It was the Michel family’s combined passion for the outdoors, The Mountaineers, and carbon footprint reduction that spawned a generous idea: provide a significant tax-deductible charitable donation to empower their second family to go solar. An investment in solar at our Seattle Program Center was a surefire way to further their conservation outcomes by reducing The Mountaineers’ carbon footprint and empowering the organization to be one that exemplifies sustainable practices. For Charlie and Carol, this gift was a way to realize a positive change that they wanted to see in the world.


When Charlie and Carol first approached The Mountaineers in December with their idea to put a full solar system on the roof of the Seattle Program Center, they couldn’t have come at a better time. The organization was in the midst of a strategic planning process in which our community showed strong support for investments in conservation and carbon footprint reduction.

Switching to solar power at the Seattle Program Center will produce immediate energy-reducing results. In the short term, we will significantly reduce our organization’s carbon footprint. Longer-term, The Mountaineers can expect to save thousands of dollars a year on energy costs that can be repurposed for conservation efforts. A clear win-win!

When asked if Charlie and Carol are hoping for any other positive outcomes as a result of their gift, they are quick to respond that they’d love to inspire others to go solar and think seriously about how their actions can help reduce their carbon footprint. ‘Leave No Trace’ is a familiar concept to Mountaineers – why not expand that concept to include one’s overall environmental impact?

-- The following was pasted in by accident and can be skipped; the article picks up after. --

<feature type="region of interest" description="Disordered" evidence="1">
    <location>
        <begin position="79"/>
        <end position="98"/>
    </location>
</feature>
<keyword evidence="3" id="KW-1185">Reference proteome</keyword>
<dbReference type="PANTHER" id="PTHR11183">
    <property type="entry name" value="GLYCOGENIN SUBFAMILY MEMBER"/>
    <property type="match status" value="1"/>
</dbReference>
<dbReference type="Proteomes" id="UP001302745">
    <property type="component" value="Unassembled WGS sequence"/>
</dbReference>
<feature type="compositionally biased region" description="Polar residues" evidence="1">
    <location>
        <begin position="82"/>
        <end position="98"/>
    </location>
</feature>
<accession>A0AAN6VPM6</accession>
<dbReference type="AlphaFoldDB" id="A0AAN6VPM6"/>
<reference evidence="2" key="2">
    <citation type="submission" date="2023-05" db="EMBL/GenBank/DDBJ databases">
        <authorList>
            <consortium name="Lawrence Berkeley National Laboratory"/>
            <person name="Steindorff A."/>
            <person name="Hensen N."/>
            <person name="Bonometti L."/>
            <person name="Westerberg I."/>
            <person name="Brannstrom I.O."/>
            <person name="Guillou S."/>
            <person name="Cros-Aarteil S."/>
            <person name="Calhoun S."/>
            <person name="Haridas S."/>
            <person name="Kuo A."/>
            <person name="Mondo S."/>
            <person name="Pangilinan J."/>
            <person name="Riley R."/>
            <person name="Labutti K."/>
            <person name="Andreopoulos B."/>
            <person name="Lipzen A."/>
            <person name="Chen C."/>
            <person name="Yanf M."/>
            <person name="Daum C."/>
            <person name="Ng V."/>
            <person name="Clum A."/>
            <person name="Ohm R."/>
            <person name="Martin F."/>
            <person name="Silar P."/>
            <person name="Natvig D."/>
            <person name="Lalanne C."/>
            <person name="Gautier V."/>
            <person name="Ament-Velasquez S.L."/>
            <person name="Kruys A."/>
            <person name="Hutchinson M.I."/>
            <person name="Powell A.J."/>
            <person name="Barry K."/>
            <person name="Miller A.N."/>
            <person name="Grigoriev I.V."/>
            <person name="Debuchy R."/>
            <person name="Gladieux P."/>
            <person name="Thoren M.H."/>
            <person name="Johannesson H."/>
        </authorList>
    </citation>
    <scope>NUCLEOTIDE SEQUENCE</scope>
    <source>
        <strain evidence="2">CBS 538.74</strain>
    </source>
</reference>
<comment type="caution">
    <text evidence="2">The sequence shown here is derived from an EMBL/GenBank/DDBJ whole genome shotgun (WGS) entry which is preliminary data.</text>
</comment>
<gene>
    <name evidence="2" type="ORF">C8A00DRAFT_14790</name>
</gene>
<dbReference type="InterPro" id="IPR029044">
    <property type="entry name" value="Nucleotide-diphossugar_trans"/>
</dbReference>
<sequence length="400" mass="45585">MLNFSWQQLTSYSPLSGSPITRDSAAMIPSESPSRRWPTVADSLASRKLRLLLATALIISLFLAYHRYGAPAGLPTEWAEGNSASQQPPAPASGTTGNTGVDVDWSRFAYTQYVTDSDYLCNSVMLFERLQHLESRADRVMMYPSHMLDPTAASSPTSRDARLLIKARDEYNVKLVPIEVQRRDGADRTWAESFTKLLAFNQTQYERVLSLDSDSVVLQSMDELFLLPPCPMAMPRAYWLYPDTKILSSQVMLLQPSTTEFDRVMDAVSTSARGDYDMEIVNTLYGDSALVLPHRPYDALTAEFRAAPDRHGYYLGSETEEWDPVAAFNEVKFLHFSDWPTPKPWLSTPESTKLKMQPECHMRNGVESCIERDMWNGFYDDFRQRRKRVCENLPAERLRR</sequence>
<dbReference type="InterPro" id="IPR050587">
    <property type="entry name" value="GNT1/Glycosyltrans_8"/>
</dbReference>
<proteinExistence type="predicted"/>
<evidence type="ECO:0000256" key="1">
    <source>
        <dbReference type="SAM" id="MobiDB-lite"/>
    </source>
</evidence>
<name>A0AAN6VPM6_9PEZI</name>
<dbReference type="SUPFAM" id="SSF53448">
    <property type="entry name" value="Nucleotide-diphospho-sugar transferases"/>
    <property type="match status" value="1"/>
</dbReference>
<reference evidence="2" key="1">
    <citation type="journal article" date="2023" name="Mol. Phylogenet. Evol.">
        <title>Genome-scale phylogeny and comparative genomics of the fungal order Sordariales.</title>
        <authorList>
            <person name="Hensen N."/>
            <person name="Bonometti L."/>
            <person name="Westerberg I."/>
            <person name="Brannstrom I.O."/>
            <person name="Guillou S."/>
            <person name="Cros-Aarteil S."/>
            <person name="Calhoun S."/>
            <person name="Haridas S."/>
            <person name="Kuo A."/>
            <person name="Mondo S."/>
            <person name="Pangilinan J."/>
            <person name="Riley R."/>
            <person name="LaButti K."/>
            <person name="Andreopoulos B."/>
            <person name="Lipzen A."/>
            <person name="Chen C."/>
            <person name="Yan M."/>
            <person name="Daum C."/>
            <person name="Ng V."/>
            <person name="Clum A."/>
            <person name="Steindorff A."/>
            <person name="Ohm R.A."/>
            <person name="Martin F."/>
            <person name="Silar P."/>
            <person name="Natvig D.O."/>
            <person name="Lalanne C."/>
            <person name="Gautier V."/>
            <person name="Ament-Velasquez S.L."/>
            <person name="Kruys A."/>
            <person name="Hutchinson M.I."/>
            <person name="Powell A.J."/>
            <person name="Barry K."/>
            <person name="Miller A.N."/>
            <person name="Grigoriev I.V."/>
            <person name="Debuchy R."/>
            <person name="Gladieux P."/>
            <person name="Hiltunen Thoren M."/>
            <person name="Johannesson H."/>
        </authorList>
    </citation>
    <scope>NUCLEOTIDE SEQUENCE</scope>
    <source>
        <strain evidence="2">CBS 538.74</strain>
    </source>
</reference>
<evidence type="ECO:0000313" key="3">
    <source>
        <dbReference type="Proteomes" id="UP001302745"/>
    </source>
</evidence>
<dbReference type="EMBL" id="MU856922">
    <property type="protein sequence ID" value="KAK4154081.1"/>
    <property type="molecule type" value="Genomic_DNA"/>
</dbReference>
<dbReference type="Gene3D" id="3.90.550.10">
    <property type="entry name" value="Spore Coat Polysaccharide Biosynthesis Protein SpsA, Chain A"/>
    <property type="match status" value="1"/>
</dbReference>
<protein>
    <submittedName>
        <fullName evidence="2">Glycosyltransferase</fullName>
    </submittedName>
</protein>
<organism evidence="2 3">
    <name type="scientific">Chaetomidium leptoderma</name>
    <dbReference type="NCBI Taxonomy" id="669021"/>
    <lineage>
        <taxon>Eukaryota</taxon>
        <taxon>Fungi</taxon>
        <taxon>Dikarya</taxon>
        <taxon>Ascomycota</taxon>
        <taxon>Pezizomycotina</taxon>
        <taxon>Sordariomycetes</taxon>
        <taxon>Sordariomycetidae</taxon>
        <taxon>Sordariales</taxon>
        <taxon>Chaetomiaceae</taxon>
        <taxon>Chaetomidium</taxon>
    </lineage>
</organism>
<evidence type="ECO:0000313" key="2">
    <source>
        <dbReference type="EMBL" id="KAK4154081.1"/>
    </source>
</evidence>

Car.jpgThe Michels with their electric car. Photo by Amber Carrigan.

The Michels note that it’s easy for a problem as big as climate change to feel overwhelming. Fortunately, there are many easy and cost-friendly (and even cost-reducing!) ways to significantly reduce your carbon footprint. While you may not be able to visibly see the environmental benefits of your efforts in your lifetime, you can be assured that efforts truly make a difference for generations to come. Using LED light bulbs, carpooling or biking to work, reducing how often you water your lawn, eating local foods, composting and recycling – all these things will result in a positive impact for the environment.

Installation of solar panels on the Seattle Program Center began in August 2018, and we anticipate the project will be completed by mid-October. For updates on the project’s status and to learn more about The Mountaineers’ conservation priorities, visit

In the meantime, if you see Charlie and Carol out on the water please give them a friendly wave and a big thank you. Solar power will become a reality for The Mountaineers in just a few short months. Here’s to keeping on the sunny side! 

This article originally appeared in our Fall 2018 issue of Mountaineer  Magazine. To view the original article in magazine form and read more stories from our publication, click here.

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Kristina Ciari
Kristina Ciari says:
Sep 11, 2018 08:55 PM

This means so much to all of us at the program center. Thank you Charlie & Carol!